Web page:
Public Lands, Public Horses
 

 Preserve and protect our Wild  Horses on Public Land

 
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Wild Horse Education, Mission

Wild Horse Education (WHE) is a registered 501(c)3 nonprofit organization devoted to protecting America's wild horses from abuse, slaughter and to preserve our herds and the land they stand on for future generations.

The Road We Are On

In 1971 the Wild Free Roaming Horse and Burros Act (WFRH&B Act) established federal jurisdiction over free roaming horses and burros on public land. The act was put in place as Congress declared wild horses the “living symbols" of the pioneer spirit of the West and “fast disappearing.” A brutal practice existed in the West known as “mustanging.” Mustangs brought fast cash to anyone with a rope, truck or plane that hunted down the animals and shipped them off to be ground up for chicken feed, fertilizer and dog food.

The act of Congress created the legal definition of "wild" and tiered their protection to "the land they now stand." This distinction is unique. These are the only animals in the US not legally defined by what they are biologically, but by the land they stand on. 

During the same time period the United States government began multiple programs to begin to preserve and protect our environment. It was the beginning of a time of recognition that profit without regulation was destroying our air, water and even our wild horses.

Today our public lands are under assault as profit driven interests push hard for control over public resources. That fight includes maintaining the prohibitions that keep our wild horses free from slaughter, stopping habitat loss and pushing back against massive propaganda campaigns that continue to scapegoat the wild horse without scientific basis.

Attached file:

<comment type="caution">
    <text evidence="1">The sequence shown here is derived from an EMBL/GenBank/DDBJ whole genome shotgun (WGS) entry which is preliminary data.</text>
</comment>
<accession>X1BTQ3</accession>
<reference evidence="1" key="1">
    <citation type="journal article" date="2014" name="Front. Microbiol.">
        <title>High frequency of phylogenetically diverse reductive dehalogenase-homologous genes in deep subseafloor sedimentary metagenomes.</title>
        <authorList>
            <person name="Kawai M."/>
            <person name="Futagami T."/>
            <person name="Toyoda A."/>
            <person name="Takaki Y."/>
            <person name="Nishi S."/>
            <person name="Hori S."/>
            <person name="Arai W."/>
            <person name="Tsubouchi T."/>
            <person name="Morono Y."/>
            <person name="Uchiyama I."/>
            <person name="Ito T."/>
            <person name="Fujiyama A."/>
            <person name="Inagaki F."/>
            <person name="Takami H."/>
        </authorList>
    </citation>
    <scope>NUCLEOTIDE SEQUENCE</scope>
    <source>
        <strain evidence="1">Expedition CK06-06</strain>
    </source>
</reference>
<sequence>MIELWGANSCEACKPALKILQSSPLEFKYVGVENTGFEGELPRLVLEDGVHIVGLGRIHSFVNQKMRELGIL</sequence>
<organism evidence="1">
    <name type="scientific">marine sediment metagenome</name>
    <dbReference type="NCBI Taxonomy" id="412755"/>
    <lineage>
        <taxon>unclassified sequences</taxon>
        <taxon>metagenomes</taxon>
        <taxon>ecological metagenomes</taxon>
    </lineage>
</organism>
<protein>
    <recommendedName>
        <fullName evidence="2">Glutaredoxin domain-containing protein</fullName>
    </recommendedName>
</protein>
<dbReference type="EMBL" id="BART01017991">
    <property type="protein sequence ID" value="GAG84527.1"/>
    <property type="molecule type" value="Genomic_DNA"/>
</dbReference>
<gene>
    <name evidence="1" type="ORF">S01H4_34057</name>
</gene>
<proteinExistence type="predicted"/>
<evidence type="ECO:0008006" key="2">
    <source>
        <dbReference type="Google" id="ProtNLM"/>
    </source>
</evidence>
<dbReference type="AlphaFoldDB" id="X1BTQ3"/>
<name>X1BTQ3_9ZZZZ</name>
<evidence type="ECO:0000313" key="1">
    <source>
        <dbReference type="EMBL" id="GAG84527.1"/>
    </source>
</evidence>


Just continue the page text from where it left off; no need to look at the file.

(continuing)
Today's Challenge

We must adapt to meet the rapidly changing physical and political reality of public land management.

  • Wild horses legally occupy only about 11% of public land. The land they stand on is critical for their survival. 
  • Domestic livestock is the largest user of public grazing land with more than 2/3 open for their use. Domestic livestock production is the most destructive use of grazing land. Within the legally designated areas for wild horses domestic livestock can outnumber them by as much as 100-1 in year round use (each HMA is distinct and site specific in ratio of use).
  • Mineral extraction, oil and gas are rapidly expanding as regulations to protect the environment are minimized or discarded. This expansion is leading to extraordinary habitat loss that will force removals of wild horses as their habitat is impacted.

We must meet this challenge head on. A wild horse program run on myth, conjecture, convenience and cronyism will not protect our wild horses and the land they stand on. We are their voice. We will rise to the challenge. 

 
 

“Creative adaptability is  key to maintaining effective advocacy.”

Laura Leigh  |  Founder

 
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